We stood silently with our heads down waiting for what was called "the interpretation." That's what happens when you have this particular kind of speaking in tongues: you wait for someone to put the tongues in English.
Sometimes you wait a long time, maybe five minutes, in silence. Usually, that's when the person who shouted the tongues will give the interpretation, maybe feeling bad for having wasted our times, or maybe building suspense.
After church, we would eat roast or bean soup that had been in the crockpot all morning, and I'd ride off into the woods or through the alfalfa fields or through the Christmas tree farm on the brown needle paths. I might take the sandy power line road through the Manistee National Forest, but most of the time I'd just steer off into the grass or the leaves as the spirit moved--around the pond or along the creek.
Eventually, I'd climb off into a deer bed (this was before Lyme's disease arrived in Michigan) and lie down and think.
I wanted to speak under the influence of the Holy Spirit, but it never happened. I tried. I'd force my mouth to move and produce sounds, but I couldn't force myself to speak nonsense. If I'd start with "du-du-" I'd always end up with actual words "du-du-down in Detroit the Tigers have swept the series against the White Sox."
I wasn't confident enough to allow that kind of freedom, to speak untethered. But maybe the Spirit didn't choose me. You can't make yourself do it.
In high school the tongues part of my faith became the most secretive and shameful part of it. I didn't want anyone to know that that's what I believed, even if I wasn't sure I believed it. Rambo didn't speak in tongues. Reagan didn't speak in tongues. Maverick flew jet planes; he didn't let anyone, even God, move his mouth for him.
In college I tried to forget that tongues existed; I wanted real words deliberately chosen by real thought. I thought that's how adulthood worked: you chose the trails you want to ride.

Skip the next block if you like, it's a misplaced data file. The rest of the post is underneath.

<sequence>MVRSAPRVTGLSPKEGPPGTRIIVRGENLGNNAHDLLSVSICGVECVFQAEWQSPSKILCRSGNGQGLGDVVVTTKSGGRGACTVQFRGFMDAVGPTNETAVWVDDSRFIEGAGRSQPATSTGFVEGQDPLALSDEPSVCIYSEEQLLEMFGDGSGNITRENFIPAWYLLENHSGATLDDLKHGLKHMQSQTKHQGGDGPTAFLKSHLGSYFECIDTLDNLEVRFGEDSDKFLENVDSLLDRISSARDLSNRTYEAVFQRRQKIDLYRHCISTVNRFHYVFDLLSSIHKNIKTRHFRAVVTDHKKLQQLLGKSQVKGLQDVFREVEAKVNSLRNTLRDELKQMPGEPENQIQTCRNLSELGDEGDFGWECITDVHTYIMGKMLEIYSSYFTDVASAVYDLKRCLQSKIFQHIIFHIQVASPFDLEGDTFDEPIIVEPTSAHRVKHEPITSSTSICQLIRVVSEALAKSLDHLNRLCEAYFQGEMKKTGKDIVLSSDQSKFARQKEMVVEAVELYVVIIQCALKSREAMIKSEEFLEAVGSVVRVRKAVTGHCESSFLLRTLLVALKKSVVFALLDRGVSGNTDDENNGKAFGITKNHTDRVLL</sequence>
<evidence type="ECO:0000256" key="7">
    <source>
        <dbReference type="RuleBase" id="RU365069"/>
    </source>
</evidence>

I started thinking about tongues again at some point. Maybe it was prompted by a felon who lived across the hall and what he said about the Coltrane he had on: "This is speaking in tongues if there is such a thing."
"Something there is that doesn't love a wall," wrote Robert Frost, but he could have just as easily said it about paths or roads or firewalls or any of the routed and established patterns we follow and that keep us orderly. He might have thought it of the language he knew so well; how even the constraint of a over a million words is still somehow constraint,
Or maybe not. Maybe he was happy within those confines. Maybe the spirit moved him in an orderly and conventional manner. After all, his is the fork in the road, the "road less traveled."
I too have chosen real words and real roads. Now I think back on those Sundays of wandering off roads and out of the English language. God is about a 10% possibility to me, but I can't say I don't long for the touch of a divine hand.
Sometimes it does come. It's in my infant son's babbling. It's out on the far roads of Lost River. I wait for the interpretation, for the mundane affirmation of what I already know. (Belief is another matter.)